He considers his refusal to identify Jesus with God as evidence of faith, whose reasonableness is also explicable "with arguments and facts". Both religious and social reasons justify Neusner's courteous refusal. What Jesus asks of his followers, "God alone can ask of me" (A Rabbi Talks with Jesus..., p. 70).
And what he asks of them leads in the end to endangering the social structure of Israel as it is prescribed by the Torah: "The Sermon on the Mount cannot serve as a foundation for a State and a social order" (Jesus of Nazareth, p. 114). Rabbi Neusner is so important to the book of Joseph Ratzinger/Benedict XVI precisely because, with a clear-cut refusal, he opposes all attempts to separate the historical Jesus from the Jesus of the Church's dogma.
It was neither the Church nor even the Apostle Paul who raised to the rank of Son of God an itinerant preacher in Galilee who was gentle, liberal, prophetic, apocalyptic or whatever else he may have been, but Jesus himself, who claimed that all he said or did derived from God alone.
This is the central theme of the book. It addresses Jesus' question at Caesarea Philippi: "But who do you say that I am?" (Mt 16:15).
What did Jesus bring?
A new social order? His Kingdom is not of this world, Jesus himself explained. He would have already said his "no" to a purely immanent and earthly expectation of salvation in his refusal to be tempted, in other words, to the tempter. This has something to do with the Prefect of the Congregation for the Doctrine of the Faith's frequently misunderstood criticism of "liberation theology".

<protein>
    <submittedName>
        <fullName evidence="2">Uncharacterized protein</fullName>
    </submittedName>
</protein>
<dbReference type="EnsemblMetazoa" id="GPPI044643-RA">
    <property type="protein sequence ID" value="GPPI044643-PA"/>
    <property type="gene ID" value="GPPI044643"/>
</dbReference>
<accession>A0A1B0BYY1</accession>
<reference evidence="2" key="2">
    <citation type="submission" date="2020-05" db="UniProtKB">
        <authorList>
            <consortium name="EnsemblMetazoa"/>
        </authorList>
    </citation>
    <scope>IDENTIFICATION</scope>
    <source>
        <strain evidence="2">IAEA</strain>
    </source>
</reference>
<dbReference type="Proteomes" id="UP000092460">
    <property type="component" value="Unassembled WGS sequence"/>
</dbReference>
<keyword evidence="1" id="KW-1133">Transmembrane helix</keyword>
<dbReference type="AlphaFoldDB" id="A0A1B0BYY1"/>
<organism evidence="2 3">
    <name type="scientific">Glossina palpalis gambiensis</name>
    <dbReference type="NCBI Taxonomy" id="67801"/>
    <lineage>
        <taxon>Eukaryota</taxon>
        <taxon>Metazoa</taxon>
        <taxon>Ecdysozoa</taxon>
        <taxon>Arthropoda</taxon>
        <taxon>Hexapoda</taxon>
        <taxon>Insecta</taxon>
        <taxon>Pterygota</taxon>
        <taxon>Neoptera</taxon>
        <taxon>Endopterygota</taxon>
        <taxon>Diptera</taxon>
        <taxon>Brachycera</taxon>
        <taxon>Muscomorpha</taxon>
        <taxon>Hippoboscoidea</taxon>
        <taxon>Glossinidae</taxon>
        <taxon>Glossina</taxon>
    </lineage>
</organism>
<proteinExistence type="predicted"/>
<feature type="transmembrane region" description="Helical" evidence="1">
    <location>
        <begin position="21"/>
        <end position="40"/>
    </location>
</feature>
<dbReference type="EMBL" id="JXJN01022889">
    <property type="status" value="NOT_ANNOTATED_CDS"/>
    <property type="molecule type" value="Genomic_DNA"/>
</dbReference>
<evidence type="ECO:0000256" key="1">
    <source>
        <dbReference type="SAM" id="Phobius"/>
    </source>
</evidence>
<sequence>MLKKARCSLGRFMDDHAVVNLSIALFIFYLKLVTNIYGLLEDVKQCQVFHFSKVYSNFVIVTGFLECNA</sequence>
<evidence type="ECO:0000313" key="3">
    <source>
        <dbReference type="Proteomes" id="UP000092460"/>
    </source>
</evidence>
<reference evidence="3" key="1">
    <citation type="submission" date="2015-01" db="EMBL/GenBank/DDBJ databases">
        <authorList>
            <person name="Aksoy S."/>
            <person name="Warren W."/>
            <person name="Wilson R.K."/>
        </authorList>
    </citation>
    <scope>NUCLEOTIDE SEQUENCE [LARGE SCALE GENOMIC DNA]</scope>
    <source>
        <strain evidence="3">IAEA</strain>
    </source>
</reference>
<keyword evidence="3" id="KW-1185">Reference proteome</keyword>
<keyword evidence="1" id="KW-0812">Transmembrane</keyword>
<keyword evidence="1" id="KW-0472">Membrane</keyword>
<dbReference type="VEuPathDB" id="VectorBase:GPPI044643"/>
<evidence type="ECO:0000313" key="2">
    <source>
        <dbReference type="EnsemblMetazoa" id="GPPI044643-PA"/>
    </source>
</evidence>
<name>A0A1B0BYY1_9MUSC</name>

In the valuable chapter on the temptations of Jesus, we read: "No kingdom of this world is the Kingdom of God, the total condition of mankind's salvation... and anyone who claims to be able to establish the perfect world is the willing dupe of Satan and plays the world right into his hands" (pp. 43-44).
But what then? What did Jesus bring if not a better world?
"This leads to the great question that will be with us throughout this entire book: What did Jesus actually bring, if not world peace, universal prosperity and a better world? What has he brought?
"The answer is very simple: God. He has brought God" (p 44).
Is this all? "It is only because of our hardness of heart that we think this is too little" (p.44).
"The fundamental commandment of Israel is also the fundamental commandment for Christians: God alone is to be worshipped" (p. 45). This is the presupposition for the commandments of love of neighbour. Without the primacy of God, the dignity of the human being does not resist for long. "Jesus: has brought God and with God the truth about our origin and destiny" (p. 44).
What does all this mean?
Did not all founders of religion bring knowledge and wisdom from Above? In the introductory "initial reflection on the mystery of Jesus" (p. 1), our author addresses the problem of how Jesus "brings God" (pp. 3-8).
In the Old Testament, Moses is the mediator of the knowledge of God, the will of God. He was not the soothsayer who predicts a dark future but a friend and confident of God, "whom the Lord knew face to face" (Dt 34:10). Only in this way could he become the mediator of the Torah, of God's will.
Moses announced "a prophet like me" (p. 3), one who had "conversed with the Lord 'face to face'; as a man speaks to his friend, so he had spoken with God" (p. 3-4). A real, immediate relationship with God is a sign of recognition of the promise, of the Messiah. Jesus is the new Moses who had been promised.